New York Kurdish Cultural Center

This is the kind of novel that rewards several readings. It doesn’t lack accessibility, and it’s not purposely “difficult,” but it’s layered with potential connections not immediately obvious, and its mythological foundations are ripe for deeper digs. I highly recommend it.

Another superb novel from Bachtyar Ali, mixing reality, and a very unpleasant reality at that, with myth and fantasy, while telling a complex and first-class story which illuminates the problems that the Iraqi Kurds have lived through. There is no doubt that Bachtyar Ali should be better known in the West.
The Modern Novel

The Last Pomegranate Tree is a transcendent novel about the unbreakable connection between all living beings.
Eileen Gonzalez, Foreword Reviews

A lot of contemporary American fiction is stuck in this . . . false dichotomy between “auto-fiction” and “social realism” and it was really nice to read Ali who comes in like a graceful bull in a china shop, telling a heart-breaking, gut-wrenching story
William Lennon, New Book Recon

The Last Pomegranate Tree is a novel filled with wonderful characters, scenes and stories. It is not afraid to venture into the surreal or mystical, yet, in doing so, it paints an often heart-breakingly realistic picture of Kurdish Iraq. It offers hope in the patience and acceptance of its long-suffering narrator now undertaking a dangerous voyage in pursuit of the third Saryas, for, as he says, 'I cannot be angry at this vast sea that plays with us mercilessly.'
Grant Rintoul, 1streading


Bachtyar Ali pulls in readers with rich, intertwining plots and limpid writing. With the power of an ancient, oral storyteller, the story stops only to start again, punctuated by experiences of disappointment, and by the necessity to overcome them.

Bachtyar Ali is a model novelist . . . like Achebe and Pynchon, Morante and Ortese, who knew how to give a concrete anthropological and narrative foundation to their vision – one made of tragedy and poetry, or rather, the fairytale and the epic. A balance that few writers in the world are still capable of achieving.
La Domenica – Il Sole 24 Ore

Bachtyar Ali invites us to hope and believe in literature as a form of resilience.
La Lettura – Corriere della Sera on The City of White Musicians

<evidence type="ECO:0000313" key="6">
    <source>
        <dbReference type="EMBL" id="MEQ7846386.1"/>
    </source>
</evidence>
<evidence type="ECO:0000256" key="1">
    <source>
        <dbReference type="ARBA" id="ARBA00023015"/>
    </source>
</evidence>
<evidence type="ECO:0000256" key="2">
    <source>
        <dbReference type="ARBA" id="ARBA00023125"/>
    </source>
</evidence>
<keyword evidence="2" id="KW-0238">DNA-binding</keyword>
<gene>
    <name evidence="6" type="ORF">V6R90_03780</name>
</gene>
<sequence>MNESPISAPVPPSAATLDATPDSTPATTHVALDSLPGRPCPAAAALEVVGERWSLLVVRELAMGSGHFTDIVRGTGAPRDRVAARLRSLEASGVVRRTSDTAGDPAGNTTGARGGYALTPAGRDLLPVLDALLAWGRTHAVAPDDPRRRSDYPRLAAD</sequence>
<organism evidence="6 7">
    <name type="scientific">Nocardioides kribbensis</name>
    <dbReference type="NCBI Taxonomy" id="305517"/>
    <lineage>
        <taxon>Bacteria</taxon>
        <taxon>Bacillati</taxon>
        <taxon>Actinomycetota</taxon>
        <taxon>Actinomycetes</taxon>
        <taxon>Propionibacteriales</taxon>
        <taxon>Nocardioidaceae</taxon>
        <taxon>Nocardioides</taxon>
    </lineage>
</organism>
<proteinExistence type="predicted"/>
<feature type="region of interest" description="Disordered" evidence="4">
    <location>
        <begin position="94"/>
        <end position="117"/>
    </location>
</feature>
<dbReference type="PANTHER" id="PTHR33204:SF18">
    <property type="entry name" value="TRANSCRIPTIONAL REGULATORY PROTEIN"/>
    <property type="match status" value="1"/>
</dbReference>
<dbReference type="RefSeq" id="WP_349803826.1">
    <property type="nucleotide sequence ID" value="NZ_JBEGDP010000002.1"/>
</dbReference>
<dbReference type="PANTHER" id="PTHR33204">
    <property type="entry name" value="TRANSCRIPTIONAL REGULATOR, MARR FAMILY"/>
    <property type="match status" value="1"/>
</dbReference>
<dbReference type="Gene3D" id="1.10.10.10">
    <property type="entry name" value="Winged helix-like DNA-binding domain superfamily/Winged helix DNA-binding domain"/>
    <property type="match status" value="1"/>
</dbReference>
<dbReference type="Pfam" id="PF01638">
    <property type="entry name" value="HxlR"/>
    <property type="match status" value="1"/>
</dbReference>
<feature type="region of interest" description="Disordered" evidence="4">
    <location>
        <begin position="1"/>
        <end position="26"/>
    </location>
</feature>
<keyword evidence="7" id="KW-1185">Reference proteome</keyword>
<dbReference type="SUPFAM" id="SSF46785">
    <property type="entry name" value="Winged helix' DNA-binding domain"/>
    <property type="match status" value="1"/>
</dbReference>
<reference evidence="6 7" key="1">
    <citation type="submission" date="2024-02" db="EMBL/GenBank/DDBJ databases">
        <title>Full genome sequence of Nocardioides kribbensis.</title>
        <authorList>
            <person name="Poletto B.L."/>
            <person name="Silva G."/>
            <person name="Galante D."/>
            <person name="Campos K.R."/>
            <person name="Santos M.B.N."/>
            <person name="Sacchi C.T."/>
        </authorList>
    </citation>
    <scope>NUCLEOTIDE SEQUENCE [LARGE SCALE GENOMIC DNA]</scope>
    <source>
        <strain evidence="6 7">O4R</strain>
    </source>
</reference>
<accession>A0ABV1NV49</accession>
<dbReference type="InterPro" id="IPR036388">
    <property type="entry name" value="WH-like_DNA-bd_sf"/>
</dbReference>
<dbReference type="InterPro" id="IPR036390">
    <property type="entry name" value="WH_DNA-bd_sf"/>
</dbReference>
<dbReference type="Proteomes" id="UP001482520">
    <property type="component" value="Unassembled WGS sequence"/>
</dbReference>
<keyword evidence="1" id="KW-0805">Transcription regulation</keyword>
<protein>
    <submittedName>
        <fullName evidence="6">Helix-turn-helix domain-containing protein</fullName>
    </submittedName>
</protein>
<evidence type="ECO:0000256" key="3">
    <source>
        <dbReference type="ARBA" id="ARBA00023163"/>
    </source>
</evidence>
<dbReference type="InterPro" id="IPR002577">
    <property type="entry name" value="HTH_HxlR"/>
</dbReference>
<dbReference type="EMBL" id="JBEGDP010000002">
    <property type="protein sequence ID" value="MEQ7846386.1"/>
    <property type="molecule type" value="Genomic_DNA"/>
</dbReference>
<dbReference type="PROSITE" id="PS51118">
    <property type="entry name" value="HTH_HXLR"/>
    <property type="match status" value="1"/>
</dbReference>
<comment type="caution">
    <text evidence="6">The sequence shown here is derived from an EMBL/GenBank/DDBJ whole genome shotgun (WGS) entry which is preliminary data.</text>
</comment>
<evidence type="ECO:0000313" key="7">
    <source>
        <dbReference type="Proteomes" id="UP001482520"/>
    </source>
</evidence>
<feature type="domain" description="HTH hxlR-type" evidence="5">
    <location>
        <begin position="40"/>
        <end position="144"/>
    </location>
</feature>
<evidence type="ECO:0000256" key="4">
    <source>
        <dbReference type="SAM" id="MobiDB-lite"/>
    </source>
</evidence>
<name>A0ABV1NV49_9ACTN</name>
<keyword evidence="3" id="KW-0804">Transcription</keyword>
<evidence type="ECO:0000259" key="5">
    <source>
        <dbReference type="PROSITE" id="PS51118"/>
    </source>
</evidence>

The book is a drumbeat. You understand immediately why the author has cult status in the Middle East. How could such an author hide for so long from our book market? There’s a lot we are going to hear and to read from him.
Süddeutsche Zeitung

For twenty years the magician of pictures from Kurdistan lived undetected in Germany. Now Unionsverlag publishes in German his powerful parable.
Neue Zürcher Zeitung

A timeless and contemporary story, wrapped in a fairytale atmosphere.
Il Libraio

A powerful, bleak panorama of a society scarred by history.
Times Literary Supplement

A leading novelist who marks a new era.

Bachtyar Ali is a narrator who is washed with all waters: those of literature and literary theory of the modern age, but also those from the oldest, mythical source of all literature, the need to tell stories in order to tell history, to create meaning.
Stefan Weidner, Deutschlandfunk Kultur

In his works, Bachtyar Ali actually not only looks lovingly at the disturbed victims, but shows, without making any excuses, how fluid the boundaries between victim and perpetrator can become, and so struggles for a new concept of justice that embraces the individual.
Stephan Stockmar, Die Drei

His dreamlike, poetic translation of language makes reading his books a linguistic delight. They are solitaires in the book landscape.
Literature Garage

Bachtyar Ali is one of the greatest writers of Eastern literature.
Fazil Thamir, Head of the Iraqi Writers Union

I’ve read a lot of novels, many of them beautiful novels, but if I have to choose ten of them, I’d have to include all four of Bachtyar Ali’s novels.
Sherzad Hassan

If in centuries to come someone wants to understand present-day Kurdish society, reading Bachtyar Ali’s novels would be what they need to do.
Mariwan Kanie

I've never read anything like it . . . The story is suffused with all kinds of magical, strange things but also deeply informed by the history of Iraq and of the Kurds . . . histories which keep spiking up through the fantastical story in quietly devastating ways.
John Darnielle, singer of The Mountain Goats

After spending 21 years in a prison in the desert, Muzafar-i Subhdam is suddenly released into a lavish mansion. He wants to find his son Saryas more than anything, but Muzafar struggles to reconcile himself with the world outside his desert prison. This sometimes mystical quest and our slightly overwhelmed protagonist make for a lovely, occasionally heart-wrenching read.
Shelbi Polk, Shondaland

Malcolm Forbes interviewed Bachtyar Ali for The National, with translation from the Kurdish by Kareem Abdulrahman. You can read Forbes’s feature on Bachtyar and The Last Pomegranate Tree here.


Listen to Kareem Abdulrahman discuss his translation of The Last Pomegranate Tree on the Paraphrasis podcast.